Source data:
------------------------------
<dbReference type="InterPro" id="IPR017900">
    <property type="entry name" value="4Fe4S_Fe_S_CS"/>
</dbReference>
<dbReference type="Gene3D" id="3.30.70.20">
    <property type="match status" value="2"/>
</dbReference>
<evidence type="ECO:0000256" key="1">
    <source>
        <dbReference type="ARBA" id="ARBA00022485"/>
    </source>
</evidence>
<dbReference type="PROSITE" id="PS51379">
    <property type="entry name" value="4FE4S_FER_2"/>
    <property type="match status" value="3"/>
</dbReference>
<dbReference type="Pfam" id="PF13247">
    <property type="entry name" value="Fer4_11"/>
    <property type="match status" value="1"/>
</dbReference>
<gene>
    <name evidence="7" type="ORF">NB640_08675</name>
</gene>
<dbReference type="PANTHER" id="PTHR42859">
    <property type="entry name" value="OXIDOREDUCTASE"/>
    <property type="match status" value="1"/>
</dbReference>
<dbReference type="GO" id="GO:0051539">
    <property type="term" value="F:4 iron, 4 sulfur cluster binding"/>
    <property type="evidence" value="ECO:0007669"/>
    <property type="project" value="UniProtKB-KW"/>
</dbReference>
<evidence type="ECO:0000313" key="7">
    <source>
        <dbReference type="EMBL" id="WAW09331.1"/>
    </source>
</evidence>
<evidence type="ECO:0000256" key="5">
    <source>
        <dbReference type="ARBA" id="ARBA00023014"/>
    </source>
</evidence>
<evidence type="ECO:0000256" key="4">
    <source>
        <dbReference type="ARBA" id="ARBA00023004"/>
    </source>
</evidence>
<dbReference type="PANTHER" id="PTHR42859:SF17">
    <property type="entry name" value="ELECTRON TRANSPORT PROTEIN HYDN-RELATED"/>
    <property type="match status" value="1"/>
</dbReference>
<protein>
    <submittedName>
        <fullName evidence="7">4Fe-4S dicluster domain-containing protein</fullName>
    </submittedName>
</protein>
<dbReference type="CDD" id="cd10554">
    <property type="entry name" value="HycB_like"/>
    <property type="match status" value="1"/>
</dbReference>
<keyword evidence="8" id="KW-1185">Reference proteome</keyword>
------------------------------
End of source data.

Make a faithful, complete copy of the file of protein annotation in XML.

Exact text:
<dbReference type="InterPro" id="IPR017900">
    <property type="entry name" value="4Fe4S_Fe_S_CS"/>
</dbReference>
<dbReference type="Gene3D" id="3.30.70.20">
    <property type="match status" value="2"/>
</dbReference>
<evidence type="ECO:0000256" key="1">
    <source>
        <dbReference type="ARBA" id="ARBA00022485"/>
    </source>
</evidence>
<dbReference type="PROSITE" id="PS51379">
    <property type="entry name" value="4FE4S_FER_2"/>
    <property type="match status" value="3"/>
</dbReference>
<dbReference type="Pfam" id="PF13247">
    <property type="entry name" value="Fer4_11"/>
    <property type="match status" value="1"/>
</dbReference>
<gene>
    <name evidence="7" type="ORF">NB640_08675</name>
</gene>
<dbReference type="PANTHER" id="PTHR42859">
    <property type="entry name" value="OXIDOREDUCTASE"/>
    <property type="match status" value="1"/>
</dbReference>
<dbReference type="GO" id="GO:0051539">
    <property type="term" value="F:4 iron, 4 sulfur cluster binding"/>
    <property type="evidence" value="ECO:0007669"/>
    <property type="project" value="UniProtKB-KW"/>
</dbReference>
<evidence type="ECO:0000313" key="7">
    <source>
        <dbReference type="EMBL" id="WAW09331.1"/>
    </source>
</evidence>
<evidence type="ECO:0000256" key="5">
    <source>
        <dbReference type="ARBA" id="ARBA00023014"/>
    </source>
</evidence>
<evidence type="ECO:0000256" key="4">
    <source>
        <dbReference type="ARBA" id="ARBA00023004"/>
    </source>
</evidence>
<dbReference type="PANTHER" id="PTHR42859:SF17">
    <property type="entry name" value="ELECTRON TRANSPORT PROTEIN HYDN-RELATED"/>
    <property type="match status" value="1"/>
</dbReference>
<protein>
    <submittedName>
        <fullName evidence="7">4Fe-4S dicluster domain-containing protein</fullName>
    </submittedName>
</protein>
<dbReference type="CDD" id="cd10554">
    <property type="entry name" value="HycB_like"/>
    <property type="match status" value="1"/>
</dbReference>
<keyword evidence="8" id="KW-1185">Reference proteome</keyword>